Mixed views on S’gor’s proposal of a jungle trail through the Central Forest Spine

File photo of a Malayan tiger. The deep rainforests of Peninsular Malaysia or the Central Forest Spine (CFS) is home to the endangered species, whose numbers have been reduced to l50 as of 2022 compared with 3,000 in the 50s.

KUALA LUMPUR, Nov 30: The Selangor state government’s proposal to build a 120 km trail across the Central Forest Spine (CFS) for tourism purpose has received mixed views from several environmentalists – from downright objection to more accommodating views that it “might work with strict adherence to boundaries set.”

Just what is the CFS?

It is the forests of Peninsular Malaysia, said to be the oldest forest on earth, and is divided into four main forest complexes, covering a total area of 5.3 million hectares, encompassing over eight states; Pahang, Johor, Perak, Terengganu, Selangor, Kelantan, Kedah, and Negeri Sembilan.

It is also called the peninsular’s Green Lung – due to its ability in storing carbon from being released into our atmosphere. It provides sanctuary for endangered species such as the Malayan tiger, Malayan sun bear, Malayan tapir, Asian elephants and many more. As a part of the Sundaland biodiversity hotspot, it harbours a myriad of identified wildlife, plant and microorganism species contributing to the country’s megadiverse status. It also serves irreplaceable ecosystem services such as water supply, climate regulation, soil protection and eliviates flood risks among many others.

Marking its importance, the government gave the area the official name of CFS and placed it as a national asset under the 1st National Plan.

The Selangor State Government proposal

The Malay Mail on Nov 28 reported the Selangor government’s plans to create a 120-kilometre long trail across the CFS from Hulu Selangor to Hulu Langat as a new tourist attraction in the state.

Selangor Menteri Besar Datuk Seri Amirudin Shari had said it would be part of the state’s plan to declare the permanent forest reserves (HSK) as Selangor Royal Heritage Forest (HWDS), as a tourist location for nature lovers who are into hiking and jungle-trekking activities. He said the proposed road covering 120km had been planned by the Selangor State Forestry Department (JPNS).

He had also said there would be a control mechanism in the number of tourists who would be allowed onto the trail.

To cut or not to cut the trail accross the CFS?

President of Protection of Natural Heritage of Malaysia, Damien Thanam Divean held the view that the plan had benefits and also a downside.

Among the good things proposed by the state government for this trail is the plan to limit the number of people going there, mirroring the Forest Research Institute o Malaysia (FRIM)’s use of app to apply permission to enter.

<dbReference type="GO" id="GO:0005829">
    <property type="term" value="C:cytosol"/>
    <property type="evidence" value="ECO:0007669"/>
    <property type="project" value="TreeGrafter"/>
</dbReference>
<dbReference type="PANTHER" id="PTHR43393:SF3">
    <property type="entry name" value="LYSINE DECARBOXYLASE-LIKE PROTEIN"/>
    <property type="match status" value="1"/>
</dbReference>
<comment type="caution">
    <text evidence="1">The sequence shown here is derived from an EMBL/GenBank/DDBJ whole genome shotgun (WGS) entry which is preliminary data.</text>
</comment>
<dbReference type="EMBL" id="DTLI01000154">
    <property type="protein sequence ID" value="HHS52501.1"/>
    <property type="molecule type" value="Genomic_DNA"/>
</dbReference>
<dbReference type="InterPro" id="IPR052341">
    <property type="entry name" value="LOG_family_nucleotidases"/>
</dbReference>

It will also create love for forest among the people, while generating revenue for the state.

On the other side, the negative impacts include the formation of businesses at the trail like F&B stalls, introduction of trash in these forest complex by irresponsible visitors, and the removal of flora and fauna.

There must be an efficient enforcement plan that must be developed and tested.

Damien also suggested that the trails be opened slowly and not the whole 120km in full.

Naturalist Andrew Sebastian held similar views, saying that it would be inevitable that the trail will be accompanied by other buildings, which will contribute towards littering in the forest and so on.

Another environmentalist, who spoke on the condition of anonymity, said such a trail will defeat all purpose of having a forest reserve area that is not disturbed by human activities.

“They serve a purpose and disturbing these areas may remove the natural barriers and buffers that these forests offer to the rest of the peninsular from clean water, carbon emissions removals and thriving ecosystems.”

He also expresssed concerns about the growing number of conflicts between wild animals and humans, saying that a forest trail in the CFS will be an encroachment into the habitat of protected animals like the Malayan tiger. While the Federal Government is campaigning to save the tiger, such a trail will be a direct encroachment into their habitat, he opined.

He also said there were many existing forest trails in the Selangor state that could be promoted to tourists.

Many are operated by the forest department and there have also been community backed forest trails that had been threatened by proposed development plans.

“These forest trails should be preserved and people in the state and tourists should be encouraged to get the feeling of love of the Malaysian forest through these trails.”